Since 2003, the Dow has been higher six and 12 months after golden crosses.
Just three short months ago, Wall Street was talking about the major market indexes forming a “death cross.” This week, however, the Dow Jones Industrial Average (DJI) just saw its 50-day and 200-day moving averages make a “golden cross,” typically seen as a bullish sign of things to come. As such, we decided to take a look at how the blue-chip index performs after a golden cross, historically, to see if this technical indicator really is a good omen for stocks.
The last time the Dow made a golden cross was in April 2016 — again, just three months after a death cross. Prior to that, you’d have to go back to December 2015 for a golden cross.
After both of those signals, the Dow went on to rally more than 13% over the next 12 months. The golden cross before that, in January 2013, preceded a 20.53% surge in the DJI over the next year. In fact, the index hasn’t been lower a year after a golden cross since 2002, according to data from Schaeffer’s Senior Quantitative Analyst Rocky White. Looking at post-2002 returns after golden crosses, the DJI has averaged a six-month gain of 7.08% and a one-year gain of 10%.
Looking at Dow stats since 1950, though, paints a slightly less rosy picture. A month after golden crosses, the DJI was down 0.16%, on average, and higher just over half the time. That’s better than the Dow’s average monthly loss of 0.3% after a death cross, but below its average anytime one-month gain of 0.68%.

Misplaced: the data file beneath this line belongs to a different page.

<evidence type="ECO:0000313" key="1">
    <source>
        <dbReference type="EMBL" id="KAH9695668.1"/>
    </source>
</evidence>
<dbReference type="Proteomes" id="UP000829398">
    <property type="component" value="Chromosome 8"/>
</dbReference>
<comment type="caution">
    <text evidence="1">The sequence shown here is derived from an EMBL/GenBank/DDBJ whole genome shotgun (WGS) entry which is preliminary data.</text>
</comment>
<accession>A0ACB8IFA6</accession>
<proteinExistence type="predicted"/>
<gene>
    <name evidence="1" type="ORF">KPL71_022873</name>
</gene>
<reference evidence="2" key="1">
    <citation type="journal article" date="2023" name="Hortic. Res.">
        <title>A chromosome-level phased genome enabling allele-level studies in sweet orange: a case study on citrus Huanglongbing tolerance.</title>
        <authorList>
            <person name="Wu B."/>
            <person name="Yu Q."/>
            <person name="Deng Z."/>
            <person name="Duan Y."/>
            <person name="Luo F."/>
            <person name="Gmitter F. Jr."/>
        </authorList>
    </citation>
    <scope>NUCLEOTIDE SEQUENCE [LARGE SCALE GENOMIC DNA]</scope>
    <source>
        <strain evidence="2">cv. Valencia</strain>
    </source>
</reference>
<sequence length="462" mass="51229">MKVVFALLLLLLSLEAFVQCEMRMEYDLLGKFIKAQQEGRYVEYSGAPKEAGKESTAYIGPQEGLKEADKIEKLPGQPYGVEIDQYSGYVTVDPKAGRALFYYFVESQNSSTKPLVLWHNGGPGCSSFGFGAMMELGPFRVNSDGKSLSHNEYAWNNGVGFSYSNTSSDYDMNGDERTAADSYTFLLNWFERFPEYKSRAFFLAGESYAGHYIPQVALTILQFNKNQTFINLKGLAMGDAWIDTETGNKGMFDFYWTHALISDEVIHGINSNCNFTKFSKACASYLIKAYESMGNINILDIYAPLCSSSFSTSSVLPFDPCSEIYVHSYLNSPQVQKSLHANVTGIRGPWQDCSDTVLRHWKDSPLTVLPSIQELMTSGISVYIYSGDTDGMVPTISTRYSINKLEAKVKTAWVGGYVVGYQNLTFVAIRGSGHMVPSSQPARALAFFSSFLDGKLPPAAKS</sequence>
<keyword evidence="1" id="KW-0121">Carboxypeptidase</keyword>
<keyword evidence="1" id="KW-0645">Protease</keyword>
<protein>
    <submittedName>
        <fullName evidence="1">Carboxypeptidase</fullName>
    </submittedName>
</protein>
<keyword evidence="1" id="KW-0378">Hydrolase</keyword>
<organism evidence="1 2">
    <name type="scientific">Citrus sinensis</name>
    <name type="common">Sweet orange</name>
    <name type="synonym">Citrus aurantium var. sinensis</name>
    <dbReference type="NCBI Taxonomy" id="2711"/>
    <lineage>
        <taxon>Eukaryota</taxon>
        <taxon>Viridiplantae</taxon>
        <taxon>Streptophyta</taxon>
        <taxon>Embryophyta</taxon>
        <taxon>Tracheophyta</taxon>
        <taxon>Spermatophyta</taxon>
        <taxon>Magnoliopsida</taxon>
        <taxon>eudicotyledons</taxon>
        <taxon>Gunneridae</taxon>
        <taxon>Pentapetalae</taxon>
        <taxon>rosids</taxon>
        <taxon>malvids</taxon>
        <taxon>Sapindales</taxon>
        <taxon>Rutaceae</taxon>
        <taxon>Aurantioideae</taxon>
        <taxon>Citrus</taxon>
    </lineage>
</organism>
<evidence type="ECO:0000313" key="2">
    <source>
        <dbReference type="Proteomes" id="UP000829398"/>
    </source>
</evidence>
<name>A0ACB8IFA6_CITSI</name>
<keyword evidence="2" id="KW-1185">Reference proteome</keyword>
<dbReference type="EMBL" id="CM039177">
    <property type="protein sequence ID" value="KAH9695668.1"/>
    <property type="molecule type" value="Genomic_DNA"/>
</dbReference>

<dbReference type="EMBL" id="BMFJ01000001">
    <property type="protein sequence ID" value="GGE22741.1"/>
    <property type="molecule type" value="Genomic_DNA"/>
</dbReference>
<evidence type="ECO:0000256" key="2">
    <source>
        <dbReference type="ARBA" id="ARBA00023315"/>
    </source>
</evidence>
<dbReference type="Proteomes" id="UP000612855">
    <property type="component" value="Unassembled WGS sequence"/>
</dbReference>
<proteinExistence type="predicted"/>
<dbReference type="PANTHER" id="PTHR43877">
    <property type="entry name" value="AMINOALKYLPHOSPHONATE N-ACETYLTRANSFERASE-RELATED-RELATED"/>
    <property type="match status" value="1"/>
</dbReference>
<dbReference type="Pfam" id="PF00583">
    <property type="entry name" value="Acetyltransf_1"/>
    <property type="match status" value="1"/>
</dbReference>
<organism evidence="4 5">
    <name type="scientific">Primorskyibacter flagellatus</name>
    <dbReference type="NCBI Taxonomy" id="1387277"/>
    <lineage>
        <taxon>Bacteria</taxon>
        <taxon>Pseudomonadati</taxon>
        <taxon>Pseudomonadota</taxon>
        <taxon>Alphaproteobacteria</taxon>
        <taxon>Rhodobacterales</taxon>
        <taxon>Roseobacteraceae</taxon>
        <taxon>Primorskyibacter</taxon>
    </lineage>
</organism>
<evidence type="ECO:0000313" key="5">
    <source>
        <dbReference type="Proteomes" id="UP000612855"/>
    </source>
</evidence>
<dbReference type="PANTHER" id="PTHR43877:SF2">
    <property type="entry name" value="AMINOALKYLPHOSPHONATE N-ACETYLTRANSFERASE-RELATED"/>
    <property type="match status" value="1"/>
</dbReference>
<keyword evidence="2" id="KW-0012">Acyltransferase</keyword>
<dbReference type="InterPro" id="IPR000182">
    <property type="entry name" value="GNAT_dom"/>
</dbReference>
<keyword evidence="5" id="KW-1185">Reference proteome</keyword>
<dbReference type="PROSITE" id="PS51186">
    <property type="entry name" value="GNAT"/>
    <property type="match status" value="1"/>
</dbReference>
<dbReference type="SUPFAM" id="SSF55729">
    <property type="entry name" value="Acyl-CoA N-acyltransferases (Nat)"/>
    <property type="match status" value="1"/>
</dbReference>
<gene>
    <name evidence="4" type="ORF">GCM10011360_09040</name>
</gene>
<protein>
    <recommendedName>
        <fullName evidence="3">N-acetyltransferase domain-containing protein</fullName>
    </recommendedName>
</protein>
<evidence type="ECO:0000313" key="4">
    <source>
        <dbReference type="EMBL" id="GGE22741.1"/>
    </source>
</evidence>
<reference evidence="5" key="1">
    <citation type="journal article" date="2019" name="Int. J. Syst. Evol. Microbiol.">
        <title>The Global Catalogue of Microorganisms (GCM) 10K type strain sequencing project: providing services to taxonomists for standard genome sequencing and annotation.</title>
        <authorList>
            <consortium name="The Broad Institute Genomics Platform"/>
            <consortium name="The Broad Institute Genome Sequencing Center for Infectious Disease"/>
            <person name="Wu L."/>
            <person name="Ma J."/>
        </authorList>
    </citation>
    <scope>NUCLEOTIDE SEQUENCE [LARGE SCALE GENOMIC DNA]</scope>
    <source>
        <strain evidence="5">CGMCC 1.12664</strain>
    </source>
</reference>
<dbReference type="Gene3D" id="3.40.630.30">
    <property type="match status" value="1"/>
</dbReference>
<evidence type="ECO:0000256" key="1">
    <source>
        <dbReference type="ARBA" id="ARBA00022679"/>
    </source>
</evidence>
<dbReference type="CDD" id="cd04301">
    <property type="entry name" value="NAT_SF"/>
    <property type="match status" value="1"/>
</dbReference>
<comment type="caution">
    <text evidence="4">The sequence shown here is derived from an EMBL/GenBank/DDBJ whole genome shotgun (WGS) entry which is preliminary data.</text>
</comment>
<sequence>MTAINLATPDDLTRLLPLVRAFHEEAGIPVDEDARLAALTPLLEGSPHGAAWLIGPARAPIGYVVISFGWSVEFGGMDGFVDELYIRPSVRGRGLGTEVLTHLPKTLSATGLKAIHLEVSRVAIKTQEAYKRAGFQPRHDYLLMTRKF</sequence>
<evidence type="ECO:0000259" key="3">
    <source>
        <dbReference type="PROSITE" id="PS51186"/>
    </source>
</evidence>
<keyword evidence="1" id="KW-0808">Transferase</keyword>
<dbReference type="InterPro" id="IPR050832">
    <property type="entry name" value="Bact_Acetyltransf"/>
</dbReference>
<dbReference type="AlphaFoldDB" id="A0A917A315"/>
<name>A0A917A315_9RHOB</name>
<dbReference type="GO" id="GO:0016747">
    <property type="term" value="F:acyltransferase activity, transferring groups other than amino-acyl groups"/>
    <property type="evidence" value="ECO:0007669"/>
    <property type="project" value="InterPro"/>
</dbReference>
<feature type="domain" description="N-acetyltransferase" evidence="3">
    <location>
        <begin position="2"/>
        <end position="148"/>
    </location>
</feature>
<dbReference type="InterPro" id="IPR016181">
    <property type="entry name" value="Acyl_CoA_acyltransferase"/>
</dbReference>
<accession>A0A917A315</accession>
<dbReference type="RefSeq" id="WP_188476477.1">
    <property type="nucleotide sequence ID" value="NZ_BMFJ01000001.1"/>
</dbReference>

It’s a similar story looking three, six, and 12 months out. After a golden cross, the DJI was higher at each of these checkpoints, with stronger returns than after a death cross — but not as strong as anytime. Of all four checkpoints, the index was most likely to be positive six months later, with an above-average win rate of 71.7%.
In conclusion, while the Dow’s returns after golden crosses since 1950 aren’t much to write home about, they exceed the index’s returns after the ominous-sounding death cross. And isolating the data to look at post-golden-cross signals since 2003, the Dow was higher six months and one year later 100% of the time, with stronger-than-usual returns.